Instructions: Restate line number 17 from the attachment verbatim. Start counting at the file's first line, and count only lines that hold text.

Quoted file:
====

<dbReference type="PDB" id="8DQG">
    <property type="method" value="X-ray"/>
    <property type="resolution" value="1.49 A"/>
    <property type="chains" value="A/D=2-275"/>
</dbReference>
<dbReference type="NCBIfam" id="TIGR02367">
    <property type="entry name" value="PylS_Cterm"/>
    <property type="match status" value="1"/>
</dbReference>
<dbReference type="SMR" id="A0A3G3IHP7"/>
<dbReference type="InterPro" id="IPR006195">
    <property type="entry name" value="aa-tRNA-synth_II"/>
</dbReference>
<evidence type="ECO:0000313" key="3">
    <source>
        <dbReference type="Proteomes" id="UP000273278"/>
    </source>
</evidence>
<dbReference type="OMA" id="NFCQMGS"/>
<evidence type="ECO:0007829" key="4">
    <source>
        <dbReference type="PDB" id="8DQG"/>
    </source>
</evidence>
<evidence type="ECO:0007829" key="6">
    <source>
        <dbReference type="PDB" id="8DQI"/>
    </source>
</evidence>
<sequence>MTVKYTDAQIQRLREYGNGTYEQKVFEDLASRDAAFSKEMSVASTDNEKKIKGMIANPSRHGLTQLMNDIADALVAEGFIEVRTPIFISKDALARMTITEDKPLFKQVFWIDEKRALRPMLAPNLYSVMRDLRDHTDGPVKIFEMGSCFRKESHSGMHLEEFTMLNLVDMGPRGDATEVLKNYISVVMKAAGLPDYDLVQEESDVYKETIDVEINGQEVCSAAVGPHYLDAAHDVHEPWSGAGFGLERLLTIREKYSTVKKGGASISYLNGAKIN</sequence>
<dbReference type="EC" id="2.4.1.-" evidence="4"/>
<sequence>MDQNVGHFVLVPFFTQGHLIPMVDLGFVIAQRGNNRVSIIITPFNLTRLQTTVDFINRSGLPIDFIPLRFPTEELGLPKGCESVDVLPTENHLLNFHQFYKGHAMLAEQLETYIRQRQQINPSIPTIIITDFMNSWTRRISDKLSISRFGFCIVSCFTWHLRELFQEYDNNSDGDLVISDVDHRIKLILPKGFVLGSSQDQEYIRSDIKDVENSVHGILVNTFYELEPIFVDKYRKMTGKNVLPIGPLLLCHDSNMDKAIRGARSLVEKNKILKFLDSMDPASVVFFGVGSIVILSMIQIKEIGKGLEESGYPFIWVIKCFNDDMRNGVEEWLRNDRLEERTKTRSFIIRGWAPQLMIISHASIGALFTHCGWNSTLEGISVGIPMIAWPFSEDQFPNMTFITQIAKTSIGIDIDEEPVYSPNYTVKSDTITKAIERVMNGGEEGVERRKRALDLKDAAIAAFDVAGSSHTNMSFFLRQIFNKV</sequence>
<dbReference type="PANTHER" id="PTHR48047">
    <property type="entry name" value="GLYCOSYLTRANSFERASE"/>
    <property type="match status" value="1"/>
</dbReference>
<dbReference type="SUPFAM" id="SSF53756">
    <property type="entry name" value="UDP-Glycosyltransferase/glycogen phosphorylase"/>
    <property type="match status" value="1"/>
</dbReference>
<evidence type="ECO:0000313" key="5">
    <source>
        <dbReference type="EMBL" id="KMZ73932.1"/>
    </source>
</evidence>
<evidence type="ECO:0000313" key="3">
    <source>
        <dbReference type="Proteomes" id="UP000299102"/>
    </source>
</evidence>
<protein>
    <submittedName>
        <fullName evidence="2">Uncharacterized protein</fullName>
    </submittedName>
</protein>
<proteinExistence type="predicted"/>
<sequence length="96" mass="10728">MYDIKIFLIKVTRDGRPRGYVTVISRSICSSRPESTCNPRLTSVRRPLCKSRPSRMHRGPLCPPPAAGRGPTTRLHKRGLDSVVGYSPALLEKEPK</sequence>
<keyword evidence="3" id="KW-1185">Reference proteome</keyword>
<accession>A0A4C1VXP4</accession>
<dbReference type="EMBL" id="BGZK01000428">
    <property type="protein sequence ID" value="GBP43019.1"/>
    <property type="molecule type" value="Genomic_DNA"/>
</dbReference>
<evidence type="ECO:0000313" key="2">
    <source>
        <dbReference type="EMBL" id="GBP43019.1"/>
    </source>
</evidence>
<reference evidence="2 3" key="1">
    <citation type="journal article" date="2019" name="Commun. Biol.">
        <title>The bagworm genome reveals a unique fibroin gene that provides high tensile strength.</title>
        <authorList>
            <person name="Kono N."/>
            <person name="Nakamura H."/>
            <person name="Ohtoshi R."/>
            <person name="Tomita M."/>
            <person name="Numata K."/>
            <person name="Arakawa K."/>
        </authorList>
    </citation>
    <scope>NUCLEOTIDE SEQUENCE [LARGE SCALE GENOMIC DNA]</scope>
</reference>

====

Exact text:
    </source>